Wire and cable can sometimes be confusing, especially when discussing insulation materials.
One insulation type is cross-linked polyethylene (XLPE), which can be based on either low-density polyethylene (LDPE) or high-density polyethylene (HDPE) and is used to insulate conductors. XLPE uses a grafted polymer combined with a catalyst to speed up the crosslinking reaction and provide other properties. Several different catalysts can be used with the same graft, depending on the application or specification.
Unlike thermoplastic materials that can be reheated and remolded without changing their chemical makeup, you only get one chance with thermosets. This is because materials like XLPE change and become stronger during the post-extrusion curing process.
In even simpler terms, thermosets feature crosslinked chains while thermoplastics don’t.
When the crosslinking reaction occurs, like those in XLPE wires, it changes the physical properties of the plastic. Crosslinking occurs after the material has been extruded onto the conductor and begins to cure, building links between chains. Curing (hardening) is accelerated by exposure to heat and moisture.
The result is an XLPE insulated cable with high tensile strength and other benefits.
The cross-linking process does more than make the cable stronger – it fundamentally changes its makeup to produce a remarkably impressive insulation.
Because of this super-strong insulation, cross-linked polyethylene has become a common choice across many industries, including power transmission, industrial applications like power, lighting control and signaling, oil and gas, and aerospace use.
Crosslinking reactions change the polymer’s molecular weight, making XLPE insulation more rigid and durable. This makes it excellent for underground or underwater applications and where stress is expected. The stronger bonding in the plastic also lends itself to several other improvements.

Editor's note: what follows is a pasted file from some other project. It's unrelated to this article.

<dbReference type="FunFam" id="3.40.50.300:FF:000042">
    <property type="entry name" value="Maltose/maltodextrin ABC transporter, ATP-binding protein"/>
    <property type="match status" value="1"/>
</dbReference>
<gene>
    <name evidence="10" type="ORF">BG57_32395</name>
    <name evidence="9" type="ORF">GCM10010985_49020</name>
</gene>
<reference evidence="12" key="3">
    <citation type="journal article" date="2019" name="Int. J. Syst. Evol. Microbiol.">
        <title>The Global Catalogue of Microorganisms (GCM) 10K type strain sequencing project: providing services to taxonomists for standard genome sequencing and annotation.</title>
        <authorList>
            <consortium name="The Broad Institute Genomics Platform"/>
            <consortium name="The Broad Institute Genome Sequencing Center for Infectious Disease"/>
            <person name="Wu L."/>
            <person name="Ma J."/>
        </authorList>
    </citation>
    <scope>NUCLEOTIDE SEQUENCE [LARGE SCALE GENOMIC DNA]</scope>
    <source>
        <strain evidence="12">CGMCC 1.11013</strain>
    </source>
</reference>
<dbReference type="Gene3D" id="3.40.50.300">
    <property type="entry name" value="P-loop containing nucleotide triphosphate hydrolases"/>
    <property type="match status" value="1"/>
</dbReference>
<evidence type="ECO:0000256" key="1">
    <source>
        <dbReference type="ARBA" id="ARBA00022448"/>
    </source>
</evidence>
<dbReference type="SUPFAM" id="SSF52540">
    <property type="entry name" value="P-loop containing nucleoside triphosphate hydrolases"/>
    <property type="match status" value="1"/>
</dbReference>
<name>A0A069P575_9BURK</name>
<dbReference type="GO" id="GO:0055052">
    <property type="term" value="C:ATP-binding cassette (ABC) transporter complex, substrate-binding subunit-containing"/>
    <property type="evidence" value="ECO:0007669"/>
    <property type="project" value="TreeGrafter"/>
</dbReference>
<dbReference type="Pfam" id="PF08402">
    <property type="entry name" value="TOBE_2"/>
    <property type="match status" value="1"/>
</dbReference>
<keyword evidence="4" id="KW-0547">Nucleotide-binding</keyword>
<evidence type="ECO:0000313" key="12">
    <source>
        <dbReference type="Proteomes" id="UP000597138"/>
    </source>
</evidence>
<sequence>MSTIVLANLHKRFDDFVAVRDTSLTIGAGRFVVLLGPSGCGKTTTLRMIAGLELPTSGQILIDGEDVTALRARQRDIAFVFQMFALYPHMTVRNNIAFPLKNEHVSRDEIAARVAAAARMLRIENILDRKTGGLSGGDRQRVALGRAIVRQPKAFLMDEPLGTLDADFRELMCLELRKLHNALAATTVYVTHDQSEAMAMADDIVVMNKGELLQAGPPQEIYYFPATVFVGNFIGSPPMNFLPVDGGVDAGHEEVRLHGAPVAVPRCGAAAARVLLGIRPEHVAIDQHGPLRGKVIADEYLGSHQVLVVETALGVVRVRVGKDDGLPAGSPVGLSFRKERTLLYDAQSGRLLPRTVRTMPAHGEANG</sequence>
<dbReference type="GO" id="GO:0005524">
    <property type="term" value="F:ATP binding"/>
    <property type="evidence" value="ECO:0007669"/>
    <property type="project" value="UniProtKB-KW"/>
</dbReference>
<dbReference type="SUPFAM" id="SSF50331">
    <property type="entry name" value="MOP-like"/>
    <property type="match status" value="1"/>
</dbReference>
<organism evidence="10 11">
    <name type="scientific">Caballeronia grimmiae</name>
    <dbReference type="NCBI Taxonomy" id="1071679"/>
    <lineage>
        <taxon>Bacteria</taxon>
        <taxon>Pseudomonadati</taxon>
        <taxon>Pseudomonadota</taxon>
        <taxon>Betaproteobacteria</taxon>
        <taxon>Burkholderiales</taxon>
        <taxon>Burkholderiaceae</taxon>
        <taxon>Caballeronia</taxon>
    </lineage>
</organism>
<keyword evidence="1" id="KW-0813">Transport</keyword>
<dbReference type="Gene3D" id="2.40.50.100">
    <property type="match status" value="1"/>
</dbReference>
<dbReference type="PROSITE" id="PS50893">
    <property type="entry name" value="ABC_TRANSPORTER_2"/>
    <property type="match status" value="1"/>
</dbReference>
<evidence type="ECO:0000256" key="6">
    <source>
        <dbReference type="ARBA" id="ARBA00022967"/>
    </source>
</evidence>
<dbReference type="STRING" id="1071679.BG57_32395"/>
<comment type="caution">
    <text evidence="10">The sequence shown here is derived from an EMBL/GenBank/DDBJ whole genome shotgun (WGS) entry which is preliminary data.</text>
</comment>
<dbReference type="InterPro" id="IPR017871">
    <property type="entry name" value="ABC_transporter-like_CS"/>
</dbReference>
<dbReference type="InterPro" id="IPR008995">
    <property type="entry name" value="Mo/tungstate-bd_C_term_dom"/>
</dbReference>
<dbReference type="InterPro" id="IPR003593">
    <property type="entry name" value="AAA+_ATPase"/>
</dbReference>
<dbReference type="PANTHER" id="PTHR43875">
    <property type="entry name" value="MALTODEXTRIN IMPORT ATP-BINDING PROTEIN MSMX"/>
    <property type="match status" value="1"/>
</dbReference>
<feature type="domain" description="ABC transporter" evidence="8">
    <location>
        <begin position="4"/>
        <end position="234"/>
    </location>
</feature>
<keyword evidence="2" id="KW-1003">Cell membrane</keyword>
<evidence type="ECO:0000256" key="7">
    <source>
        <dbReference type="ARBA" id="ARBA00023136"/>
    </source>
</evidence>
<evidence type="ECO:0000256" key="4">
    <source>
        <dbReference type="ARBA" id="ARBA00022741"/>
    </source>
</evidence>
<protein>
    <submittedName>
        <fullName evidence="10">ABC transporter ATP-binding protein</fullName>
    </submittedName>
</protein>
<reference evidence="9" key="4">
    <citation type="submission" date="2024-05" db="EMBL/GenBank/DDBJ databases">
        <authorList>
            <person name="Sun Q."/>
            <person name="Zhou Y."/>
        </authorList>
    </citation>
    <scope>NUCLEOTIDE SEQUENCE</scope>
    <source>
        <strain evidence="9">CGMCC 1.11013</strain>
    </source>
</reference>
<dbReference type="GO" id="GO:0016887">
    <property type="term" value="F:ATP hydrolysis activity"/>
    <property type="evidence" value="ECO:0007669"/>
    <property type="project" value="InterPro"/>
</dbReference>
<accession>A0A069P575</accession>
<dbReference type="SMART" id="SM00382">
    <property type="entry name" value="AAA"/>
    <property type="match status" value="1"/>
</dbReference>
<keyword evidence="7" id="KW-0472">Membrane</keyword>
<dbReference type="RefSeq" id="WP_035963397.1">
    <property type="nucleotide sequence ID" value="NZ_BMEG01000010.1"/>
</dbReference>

Stronger insulation means the cable offers better protection during installation and holds up better in harsh environments or varying temperatures. The wire is also better equipped to withstand long-term use by reducing environmental stress cracking.
Higher stress tolerance means the cable can be manipulated more without showing signs of damage. This means conductors can stretch, have better physical strength, and absorb crushing better than other insulation types.
Stress resistance also applies to electrical stress, which happens when voltage flowing through the conductor creates hot spots in the wire. If enough damage occurs in these spots, the cable could eventually fail. XLPE insulation helps distribute electrical stress more evenly, preventing hot spots from forming and extending the wire’s lifespan.
LDPE and HDPE are already good at resisting oil and gas damage, but crosslinking them boosts those properties even more, including at higher temperatures. As a result, crosslinked polyethylene can be used in harsher environments.
Once crosslinked, XLPE does not melt, so it excels in areas where the temperatures can get hot. Insulated conductors can withstand operating temperatures up to 120°C and even above 150°C in some cases without suffering damage.
The insulation also protects other nearby wires and cables from heat generated by electrical currents traveling through a copper wire.
One major piece of the XLPE production process is adding a catalyst to help facilitate cross-linking. By adding different catalyst compounds to the polymer mix, the insulation can take on other properties like sunlight resistance, flame retardance, and anti-oxidation characteristics that increase the usable lifespan of the wire.
XLPE is also available in a low-smoke, zero-halogen (LSZH) product if it’s used with a halogen-free flame-retardant material. The wire’s characteristics depend on the catalyst masterbatch used and what properties the wire needs.
You can typically find XLPE used as insulation on low-, medium-, and high-voltage cables across many industries. At Kris-Tech, we use XLPE insulation for several products, including:
The insulation is also commonly used for medium voltage applications ranging from 2-5kV or made into a halogen-free product for use in office spaces, closed areas, mass transit, and other high-traffic locations.
No matter the industry, you’re likely to find XLPE insulation used in some form – sometimes not even as insulation. For example, PEX (polyethylene–crosslinked) tubing has been a popular alternative for copper and Polyvinyl Chloride (PVC) tubing in plumbing applications for decades, thanks to its durability and ability to withstand stress.
Next time you need wire insulation capable of surviving nearly anything thrown at it, think of XLPE and install it confidently!
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